Musgrave also is in a somewhat vulnerable position politically, though her district is much more reliably Republican than Reichert’s is. Musgrave is a strong social conservative, and picking her for the Appropriations seat would help to mollify the party’s ideological base.
As for Cole — who perhaps in the past would have been viewed as the favorite because of his current position in leadership — his problems are twofold.
First, Cole has made his case for seeking the Appropriations seat based, in part, on the theory that it will help in fundraising for the cash-strapped NRCC.
Critics bristle at that reasoning, grumbling that in the wake of the Jack Abramoff influence peddling scandal the last thing the party needs is to give any impression of a quid pro quo in trading money for legislative favors.
Cole also has a full plate in running the NRCC this cycle, and some insiders privately question whether he would have the time to manage both positions. The NRCC recently announced that the FBI is looking into “financial irregularities” that were discovered. Cole’s tenure at the committee is not under scrutiny, but the investigation announcement does not help his Appropriations bid.
Also seeking the Appropriations seat are Reps. Henry Brown (S.C.) and Michael Turner (Ohio).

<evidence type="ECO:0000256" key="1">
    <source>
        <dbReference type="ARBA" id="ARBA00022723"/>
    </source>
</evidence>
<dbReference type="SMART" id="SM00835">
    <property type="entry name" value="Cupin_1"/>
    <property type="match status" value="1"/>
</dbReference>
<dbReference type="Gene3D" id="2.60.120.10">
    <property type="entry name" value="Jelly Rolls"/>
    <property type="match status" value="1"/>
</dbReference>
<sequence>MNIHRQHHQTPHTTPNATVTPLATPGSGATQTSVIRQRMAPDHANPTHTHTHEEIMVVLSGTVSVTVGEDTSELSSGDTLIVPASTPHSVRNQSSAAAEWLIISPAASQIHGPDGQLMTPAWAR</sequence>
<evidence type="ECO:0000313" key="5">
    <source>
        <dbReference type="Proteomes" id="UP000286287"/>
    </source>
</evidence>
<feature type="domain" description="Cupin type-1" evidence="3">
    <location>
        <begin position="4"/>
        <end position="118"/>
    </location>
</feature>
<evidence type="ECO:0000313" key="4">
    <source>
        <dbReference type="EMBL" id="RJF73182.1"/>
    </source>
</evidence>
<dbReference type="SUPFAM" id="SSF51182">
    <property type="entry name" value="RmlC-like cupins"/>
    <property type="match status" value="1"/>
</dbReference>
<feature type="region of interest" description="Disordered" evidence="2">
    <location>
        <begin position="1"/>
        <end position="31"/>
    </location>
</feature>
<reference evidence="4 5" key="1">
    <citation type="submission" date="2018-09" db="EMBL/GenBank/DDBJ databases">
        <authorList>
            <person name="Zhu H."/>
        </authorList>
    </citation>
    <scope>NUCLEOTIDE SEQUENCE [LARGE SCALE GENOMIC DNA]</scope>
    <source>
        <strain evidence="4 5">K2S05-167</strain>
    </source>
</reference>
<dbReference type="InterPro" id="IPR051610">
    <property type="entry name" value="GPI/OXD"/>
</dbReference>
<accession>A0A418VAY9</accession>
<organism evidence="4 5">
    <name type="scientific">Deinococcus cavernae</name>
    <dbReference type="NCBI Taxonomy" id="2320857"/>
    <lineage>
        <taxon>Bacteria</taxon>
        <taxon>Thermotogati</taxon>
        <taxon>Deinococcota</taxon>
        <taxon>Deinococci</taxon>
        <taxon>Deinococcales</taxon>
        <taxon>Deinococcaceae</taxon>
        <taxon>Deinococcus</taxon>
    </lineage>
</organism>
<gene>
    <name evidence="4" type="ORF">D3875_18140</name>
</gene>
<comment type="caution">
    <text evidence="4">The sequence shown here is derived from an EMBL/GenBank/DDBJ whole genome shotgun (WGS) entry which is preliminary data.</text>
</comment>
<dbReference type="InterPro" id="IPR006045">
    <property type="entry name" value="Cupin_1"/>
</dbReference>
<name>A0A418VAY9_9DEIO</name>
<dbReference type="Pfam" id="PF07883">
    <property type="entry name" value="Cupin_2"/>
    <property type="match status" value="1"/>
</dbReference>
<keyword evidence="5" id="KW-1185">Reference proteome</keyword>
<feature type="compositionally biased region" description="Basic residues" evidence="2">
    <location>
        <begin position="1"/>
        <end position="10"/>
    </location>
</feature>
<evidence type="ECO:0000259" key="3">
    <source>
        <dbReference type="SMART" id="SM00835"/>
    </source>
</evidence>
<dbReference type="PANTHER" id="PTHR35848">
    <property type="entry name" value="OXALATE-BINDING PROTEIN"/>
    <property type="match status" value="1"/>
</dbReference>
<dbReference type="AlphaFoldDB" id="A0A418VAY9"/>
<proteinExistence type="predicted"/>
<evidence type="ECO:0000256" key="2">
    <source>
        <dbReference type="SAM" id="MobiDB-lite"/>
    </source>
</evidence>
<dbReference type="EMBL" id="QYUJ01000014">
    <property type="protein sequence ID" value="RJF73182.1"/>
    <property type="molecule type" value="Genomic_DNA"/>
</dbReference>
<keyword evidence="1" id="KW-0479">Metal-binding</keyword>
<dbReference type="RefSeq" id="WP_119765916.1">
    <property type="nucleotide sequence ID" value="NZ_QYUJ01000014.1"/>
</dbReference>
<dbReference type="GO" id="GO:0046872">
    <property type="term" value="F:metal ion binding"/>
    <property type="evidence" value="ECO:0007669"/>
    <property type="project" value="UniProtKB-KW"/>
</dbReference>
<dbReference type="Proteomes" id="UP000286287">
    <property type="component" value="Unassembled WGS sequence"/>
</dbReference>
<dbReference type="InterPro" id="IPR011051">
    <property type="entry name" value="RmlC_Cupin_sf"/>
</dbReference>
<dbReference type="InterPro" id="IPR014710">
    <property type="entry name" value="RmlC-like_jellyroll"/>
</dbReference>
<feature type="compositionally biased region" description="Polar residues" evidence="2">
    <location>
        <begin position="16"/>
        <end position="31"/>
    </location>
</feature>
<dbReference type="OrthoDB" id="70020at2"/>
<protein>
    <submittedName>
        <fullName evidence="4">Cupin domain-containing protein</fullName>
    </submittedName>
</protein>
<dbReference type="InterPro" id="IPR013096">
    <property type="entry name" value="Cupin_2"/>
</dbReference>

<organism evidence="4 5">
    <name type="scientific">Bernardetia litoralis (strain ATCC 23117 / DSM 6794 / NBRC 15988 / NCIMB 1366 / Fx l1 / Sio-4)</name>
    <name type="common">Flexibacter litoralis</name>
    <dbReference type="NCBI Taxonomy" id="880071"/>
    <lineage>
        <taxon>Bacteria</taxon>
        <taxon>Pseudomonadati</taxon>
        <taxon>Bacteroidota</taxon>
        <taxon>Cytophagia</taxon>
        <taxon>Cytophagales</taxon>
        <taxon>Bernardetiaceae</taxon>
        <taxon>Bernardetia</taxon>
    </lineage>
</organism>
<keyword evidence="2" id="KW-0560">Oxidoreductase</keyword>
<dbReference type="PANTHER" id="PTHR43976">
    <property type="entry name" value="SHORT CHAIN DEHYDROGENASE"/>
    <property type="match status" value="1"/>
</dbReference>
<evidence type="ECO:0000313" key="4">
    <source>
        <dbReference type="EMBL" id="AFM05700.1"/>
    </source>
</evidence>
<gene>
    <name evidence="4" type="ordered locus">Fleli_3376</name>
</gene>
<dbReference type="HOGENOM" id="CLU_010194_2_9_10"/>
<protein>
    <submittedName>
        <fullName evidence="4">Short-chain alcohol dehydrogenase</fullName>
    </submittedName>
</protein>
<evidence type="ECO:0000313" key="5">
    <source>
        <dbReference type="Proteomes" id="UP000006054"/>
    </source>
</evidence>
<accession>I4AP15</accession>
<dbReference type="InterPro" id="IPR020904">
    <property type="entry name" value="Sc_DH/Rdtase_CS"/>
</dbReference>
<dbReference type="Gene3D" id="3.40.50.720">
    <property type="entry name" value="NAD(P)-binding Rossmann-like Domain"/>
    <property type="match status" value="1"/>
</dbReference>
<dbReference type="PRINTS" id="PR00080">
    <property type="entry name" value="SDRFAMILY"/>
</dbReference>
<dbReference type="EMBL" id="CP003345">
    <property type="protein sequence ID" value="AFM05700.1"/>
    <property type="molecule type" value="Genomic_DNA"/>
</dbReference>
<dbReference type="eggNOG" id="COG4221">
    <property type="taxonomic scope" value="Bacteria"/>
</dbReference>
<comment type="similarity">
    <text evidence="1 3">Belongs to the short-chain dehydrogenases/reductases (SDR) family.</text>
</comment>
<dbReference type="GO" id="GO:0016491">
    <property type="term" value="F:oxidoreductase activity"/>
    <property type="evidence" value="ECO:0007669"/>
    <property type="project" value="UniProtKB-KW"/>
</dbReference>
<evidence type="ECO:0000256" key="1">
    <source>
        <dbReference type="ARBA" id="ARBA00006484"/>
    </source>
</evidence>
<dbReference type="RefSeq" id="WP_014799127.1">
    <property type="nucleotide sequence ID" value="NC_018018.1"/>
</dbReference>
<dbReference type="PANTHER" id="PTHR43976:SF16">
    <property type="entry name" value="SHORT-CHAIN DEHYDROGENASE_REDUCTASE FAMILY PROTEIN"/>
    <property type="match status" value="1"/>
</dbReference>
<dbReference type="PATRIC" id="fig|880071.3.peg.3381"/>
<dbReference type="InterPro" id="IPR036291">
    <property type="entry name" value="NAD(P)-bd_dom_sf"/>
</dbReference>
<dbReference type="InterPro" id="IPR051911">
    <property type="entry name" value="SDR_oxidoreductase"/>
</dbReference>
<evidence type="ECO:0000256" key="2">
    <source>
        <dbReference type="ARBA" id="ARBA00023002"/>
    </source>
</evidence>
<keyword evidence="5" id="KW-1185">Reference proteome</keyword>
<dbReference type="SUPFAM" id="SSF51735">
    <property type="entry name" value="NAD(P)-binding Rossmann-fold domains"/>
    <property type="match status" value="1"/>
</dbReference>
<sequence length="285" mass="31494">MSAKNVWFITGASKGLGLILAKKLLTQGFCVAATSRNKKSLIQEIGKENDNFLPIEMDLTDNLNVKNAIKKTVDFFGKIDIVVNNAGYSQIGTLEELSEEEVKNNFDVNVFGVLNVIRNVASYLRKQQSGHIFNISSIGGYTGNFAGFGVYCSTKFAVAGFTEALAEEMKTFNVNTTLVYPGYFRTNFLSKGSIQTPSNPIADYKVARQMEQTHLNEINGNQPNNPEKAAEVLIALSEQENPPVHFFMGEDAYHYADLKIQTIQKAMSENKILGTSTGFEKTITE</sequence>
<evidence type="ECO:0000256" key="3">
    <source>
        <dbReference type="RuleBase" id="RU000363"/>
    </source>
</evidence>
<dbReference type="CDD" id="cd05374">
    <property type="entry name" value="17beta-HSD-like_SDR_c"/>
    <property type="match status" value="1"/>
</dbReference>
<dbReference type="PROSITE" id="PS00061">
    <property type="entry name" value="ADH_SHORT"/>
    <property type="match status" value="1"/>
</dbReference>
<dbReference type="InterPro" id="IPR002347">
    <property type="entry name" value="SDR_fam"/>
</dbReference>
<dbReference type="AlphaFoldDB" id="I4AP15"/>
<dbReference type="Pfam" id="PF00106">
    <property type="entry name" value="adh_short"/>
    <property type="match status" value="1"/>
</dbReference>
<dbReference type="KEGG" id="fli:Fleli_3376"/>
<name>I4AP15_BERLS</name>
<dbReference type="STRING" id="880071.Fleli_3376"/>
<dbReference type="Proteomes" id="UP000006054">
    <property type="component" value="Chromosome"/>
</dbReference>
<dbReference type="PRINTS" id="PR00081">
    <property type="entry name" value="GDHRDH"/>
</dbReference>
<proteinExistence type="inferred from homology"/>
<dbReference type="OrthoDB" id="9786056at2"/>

Brown served as chairman of the Ways and Means Committee in the South Carolina state House, and he is stressing that experience as well as his seniority in making his pitch for the Appropriations opening.
In an interview, Brown emphasized that if the GOP is going to talk tough about reducing the deficit, “all line-items, not just earmarks,” need to be scrutinized.
Turner’s biggest problem is that, if selected, he would become the third Ohio Republican on the Appropriations Committee, joining retiring Reps. David Hobson and Ralph Regula.
Turner may well be a leading candidate to get one of those Appropriations slots at the end of this Congress, but there is skepticism about whether he has a strong enough argument for going onto the committee now instead of at the beginning of next year.
If current committee ratios hold, Republicans will have six slots to fill on the Appropriations panel going into the next Congress.
In addition to filling the Appropriations vacancy, the steering panel also will make recommendations to fill the vacancies on several other panels due to midterm resignations.
All of the recommendations will be sent to the entire GOP Conference for approval.